The Weekly, a docuseries about how the New York Times gets its big, world-impacting stories together, begins on FX June 2. A day after premiere, an episode streams on Hulu.
The first episode, “The Education of T.M. Landry,” is about a tiny school in rural Louisiana that has sent many students, lots of them working-class black children, to elite colleges. The Times report shows that the founder, Michael Landry, falsified information on student transcripts, and alleges that some students have been abused.
Sam Dolnick, assistant managing editor at the NY Times and an executive producer on the show, said the Times’ aim is to show the laborious effort that goes into an impactful Times story, and give viewers a deeper and richer understanding of what the story details. That the series lands when the president so often dismisses the news business makes The Weekly that much more timely.
“Hopefully viewers realize how hard New York Times reporters work to nail down their stories,” said Dolnick. “I hope they realize how smart New York Times reporters are.”
FX and Hulu are on board for 30 episodes, which run 30 minutes a pop. Dolnick would like to see the series live on for several seasons. He said FX was a somewhat surprising partner amidst all of the Times’ pitch meetings in Hollywood, given that the network doesn’t do news and is known for its scripted programming. He said FX chief John Landgraf described reading the Times as an intellectual experience, and sought to make watching the series an emotional one.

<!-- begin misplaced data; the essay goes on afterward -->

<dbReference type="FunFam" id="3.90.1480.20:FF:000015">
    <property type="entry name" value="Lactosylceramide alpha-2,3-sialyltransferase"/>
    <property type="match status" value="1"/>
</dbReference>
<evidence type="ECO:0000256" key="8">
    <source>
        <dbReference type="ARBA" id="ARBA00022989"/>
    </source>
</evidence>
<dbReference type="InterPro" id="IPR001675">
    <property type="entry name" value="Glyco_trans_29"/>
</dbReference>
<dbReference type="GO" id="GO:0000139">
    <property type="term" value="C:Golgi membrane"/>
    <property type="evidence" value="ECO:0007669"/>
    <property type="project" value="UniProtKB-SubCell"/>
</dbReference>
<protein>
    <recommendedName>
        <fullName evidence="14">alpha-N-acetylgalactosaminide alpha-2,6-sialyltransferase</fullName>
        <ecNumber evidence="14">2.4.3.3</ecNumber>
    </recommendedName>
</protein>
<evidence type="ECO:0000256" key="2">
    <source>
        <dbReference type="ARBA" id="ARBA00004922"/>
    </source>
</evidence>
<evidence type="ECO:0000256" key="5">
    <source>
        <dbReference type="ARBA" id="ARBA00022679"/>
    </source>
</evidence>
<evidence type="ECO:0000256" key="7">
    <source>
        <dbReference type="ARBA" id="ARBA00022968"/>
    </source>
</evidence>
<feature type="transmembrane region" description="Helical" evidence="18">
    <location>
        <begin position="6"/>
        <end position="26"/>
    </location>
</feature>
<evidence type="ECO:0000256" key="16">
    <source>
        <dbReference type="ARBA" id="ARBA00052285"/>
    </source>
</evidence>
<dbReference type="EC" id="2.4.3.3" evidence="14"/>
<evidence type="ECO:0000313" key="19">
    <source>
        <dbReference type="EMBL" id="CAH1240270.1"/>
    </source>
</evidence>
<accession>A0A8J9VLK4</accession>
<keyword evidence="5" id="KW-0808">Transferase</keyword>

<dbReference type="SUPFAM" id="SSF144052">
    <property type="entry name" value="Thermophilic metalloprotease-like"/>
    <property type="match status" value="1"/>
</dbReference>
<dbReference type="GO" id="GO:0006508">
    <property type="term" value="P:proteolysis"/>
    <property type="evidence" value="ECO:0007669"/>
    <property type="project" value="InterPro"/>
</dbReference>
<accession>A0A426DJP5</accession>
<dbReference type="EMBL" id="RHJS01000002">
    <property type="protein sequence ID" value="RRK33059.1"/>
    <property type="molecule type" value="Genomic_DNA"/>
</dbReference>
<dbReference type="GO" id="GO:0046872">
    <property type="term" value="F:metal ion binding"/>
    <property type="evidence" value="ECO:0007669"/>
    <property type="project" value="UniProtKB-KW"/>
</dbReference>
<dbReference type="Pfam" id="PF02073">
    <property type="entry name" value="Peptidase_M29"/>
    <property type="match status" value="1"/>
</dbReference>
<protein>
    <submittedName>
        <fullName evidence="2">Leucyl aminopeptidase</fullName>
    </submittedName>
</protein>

“They’re really smart about what works on a TV screen,” he said. “Their notes were always insightful.”
Besides Dolnick, the executive producers of The Weekly are Mat Skene, Jason Stallman, Stephanie Preiss, Ken Druckerman and Banks Tarver.
Dolnick said the producers shot for “a new visual language” for the series, not the typical TV news formula. “We want it to feel cinematic,” said Dolnick. “We want it to feel lush, we want it to feel intimate.”
Other episodes are “The Myth of the Medallion,” about the collapse of the taxi medallion industry in New York City (cabbies need a pricey permit to operate), and what it has meant for drivers; and “Baby Constantin,” about the separation of children from their families at the border, including a baby who spent most of his first ten months apart from his parents.
Emerging as more than just bylines, reporters get their chance to star on screen. Viewers “see the lengths they go to to find stories,” said Dolnick, “and the lengths they go to to get stories right.”